Actually, others are out there replacing the traditional functions of the banks. The business angel crowd are thriving and now, entrepreneurs are building lending insitutions where Joe Bloggs can buy £10 of a loan or the like. There are risks in those sorts of funding, but if you’ve ever had a commercial loan with a big player, you’ll know the antics they can get up to too. My passion died when a High Street Bank, with whom I’d banked for 25 years with the top credit rating possible, treated me like absolute shit the one time in my life I really, really needed their help – all I asked was that they transferred title deeds of collateral to the issuers so I could sell them and pay my loans off in 2008. They did everything in their power to stop me doing what I had every right to do.. Don’t grovel to banks, go seek finance elsewhere……it’s better to own 60% of £10m than 100% of nothing, after all…..

    Be creative in how you get paid. If a piano teacher can’t pay you cash but will teach your two children for a year, would you do the deal? You might. Maybe off the books. But you might get more business on the books down the line. And your kids might get a fantastic piano teacher out of it.

    If the public sector are strapped for cash, find out whose balance sheets have shedloads of cash. Plenty of corporations looking like that right now. If Universities have masses of fees from foreign students, maybe they can afford to buy. If Manchester airport can afford to buy new airports around the globe, maybe they can put aside £1m to invest in young Manchester businesses?? I’m sure they’ll use successes in that as part of their brand building. They will if they have any sense, anyway. If your restaurant in the Town Centre can’t get lunchtime custom, could you find enough young mums who’d support a creche in your space between 9am and 4pm?

    John, at least you’ve grown a company from nowt to £10m the past 7 years. I’ve been as positive as you in situations where warring factions or charlatan shysters have bled me dry. Every time I say, in exasperation, **** it and **** you, and head off, they come running saying ‘we thought you were wonderful’. Well if they did, it’s like a bloke telling his wife he loves her before smacking her across the face, like. Not one word of praise, plenty of s***, but it was true love, eh??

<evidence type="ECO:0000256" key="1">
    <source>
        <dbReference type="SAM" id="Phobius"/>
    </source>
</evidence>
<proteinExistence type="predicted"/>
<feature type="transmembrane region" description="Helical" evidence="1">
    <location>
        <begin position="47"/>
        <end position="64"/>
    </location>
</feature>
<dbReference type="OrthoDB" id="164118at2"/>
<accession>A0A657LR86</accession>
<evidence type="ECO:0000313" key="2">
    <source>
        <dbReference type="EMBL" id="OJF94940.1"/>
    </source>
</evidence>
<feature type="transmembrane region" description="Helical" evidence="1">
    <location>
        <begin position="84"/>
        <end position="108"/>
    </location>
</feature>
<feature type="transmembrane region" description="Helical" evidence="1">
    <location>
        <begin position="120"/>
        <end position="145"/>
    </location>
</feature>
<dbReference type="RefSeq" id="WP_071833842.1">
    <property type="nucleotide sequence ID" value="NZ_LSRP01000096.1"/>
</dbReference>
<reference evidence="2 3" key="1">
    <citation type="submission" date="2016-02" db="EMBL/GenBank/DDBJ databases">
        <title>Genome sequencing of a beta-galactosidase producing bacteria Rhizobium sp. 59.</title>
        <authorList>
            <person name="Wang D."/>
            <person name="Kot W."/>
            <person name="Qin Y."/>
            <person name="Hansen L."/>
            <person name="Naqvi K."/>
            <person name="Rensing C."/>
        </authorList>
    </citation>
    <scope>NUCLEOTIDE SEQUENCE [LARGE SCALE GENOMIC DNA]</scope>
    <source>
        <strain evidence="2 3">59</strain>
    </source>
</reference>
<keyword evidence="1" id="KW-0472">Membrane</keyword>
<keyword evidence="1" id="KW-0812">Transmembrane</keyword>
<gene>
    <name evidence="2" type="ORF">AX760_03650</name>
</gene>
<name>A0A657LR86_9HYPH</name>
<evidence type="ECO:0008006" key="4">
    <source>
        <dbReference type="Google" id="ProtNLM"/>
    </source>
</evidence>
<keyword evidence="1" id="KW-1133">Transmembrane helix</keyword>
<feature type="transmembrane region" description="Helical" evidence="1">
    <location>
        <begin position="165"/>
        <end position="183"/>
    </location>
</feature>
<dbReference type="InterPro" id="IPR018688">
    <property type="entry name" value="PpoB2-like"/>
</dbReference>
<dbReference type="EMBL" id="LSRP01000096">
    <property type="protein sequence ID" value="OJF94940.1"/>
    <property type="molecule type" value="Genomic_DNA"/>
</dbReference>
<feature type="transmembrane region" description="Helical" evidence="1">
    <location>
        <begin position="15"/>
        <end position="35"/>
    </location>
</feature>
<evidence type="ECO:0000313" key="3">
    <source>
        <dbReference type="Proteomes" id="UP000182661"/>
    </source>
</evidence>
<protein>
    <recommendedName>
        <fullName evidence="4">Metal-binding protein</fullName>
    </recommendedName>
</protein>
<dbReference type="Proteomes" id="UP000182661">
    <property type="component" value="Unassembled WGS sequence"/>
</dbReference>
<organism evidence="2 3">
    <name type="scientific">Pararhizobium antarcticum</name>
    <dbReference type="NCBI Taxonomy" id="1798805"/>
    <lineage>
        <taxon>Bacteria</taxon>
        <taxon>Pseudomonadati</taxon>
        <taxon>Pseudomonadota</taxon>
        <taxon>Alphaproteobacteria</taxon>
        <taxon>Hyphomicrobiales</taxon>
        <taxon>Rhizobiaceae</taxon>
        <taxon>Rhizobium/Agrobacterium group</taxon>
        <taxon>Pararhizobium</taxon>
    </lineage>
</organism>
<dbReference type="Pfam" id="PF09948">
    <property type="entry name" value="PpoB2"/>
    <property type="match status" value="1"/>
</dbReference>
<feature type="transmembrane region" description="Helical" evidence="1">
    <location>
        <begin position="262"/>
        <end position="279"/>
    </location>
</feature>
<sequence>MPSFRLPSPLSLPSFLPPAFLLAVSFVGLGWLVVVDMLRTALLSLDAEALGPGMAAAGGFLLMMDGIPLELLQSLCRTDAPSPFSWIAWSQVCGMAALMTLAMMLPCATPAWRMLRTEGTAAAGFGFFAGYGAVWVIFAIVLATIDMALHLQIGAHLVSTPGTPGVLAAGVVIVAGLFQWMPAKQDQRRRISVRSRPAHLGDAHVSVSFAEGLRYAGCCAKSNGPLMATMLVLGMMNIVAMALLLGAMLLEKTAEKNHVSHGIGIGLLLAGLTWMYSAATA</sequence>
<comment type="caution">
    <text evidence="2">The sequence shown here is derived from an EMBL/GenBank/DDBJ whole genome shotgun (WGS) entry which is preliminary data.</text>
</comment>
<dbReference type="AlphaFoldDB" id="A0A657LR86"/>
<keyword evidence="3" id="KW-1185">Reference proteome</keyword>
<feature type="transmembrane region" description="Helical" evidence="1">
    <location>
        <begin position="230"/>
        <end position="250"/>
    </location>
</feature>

You’ve got the track record mate. Maybe you’re a simple lad from Burrrrree, but if the NW don’t want you, plenty of rich places will. Go sell your story in Tanzania, South Africa, Nigeria, Egypt and Afghanistan, mate. They’ll listen. Pick up today’s Times and read about how business is thriving in Afghanistan now. Seems they do what I tell Britain to do. Oh, it’s the Chinese, the Indians et al funding some of it. But Afghans have the growing businesses bug and they’d listen to you.

    You get on a jet plane, don’t know when you’ll be back again, raise the money on Singapore Stock Market and become a global citizen with a global message.

    And when you’ve got a £100m business, come back and tell the misery guts in the NW about your visit to a Ferrari show room where you bought Cristiano Ronaldo’s old motor. If they’ve turned jealous, spiteful and heateful, they’ll probably say you nicked it.

    That’s when you tell them to visit a whorehouse or go to the crematorioum.

    Chin up, lad: you’ve got a lot to shout about.

    Lot more than I’ve got, that’s for sure!!

    • johnleachwp says:

      Rhys – hi mate, thanks for the blog and sharing with us your thoughts, much appreciated and straight from the heart. Thats what its all about – authenticity of message with no holds barred. Really appreciated, hope all iswell and speak soon Regards John

  6. chriswright@parsonsreiss.com says:

    Good vibe ,forwarded to all my team

    Sent from my BlackBerry® wireless device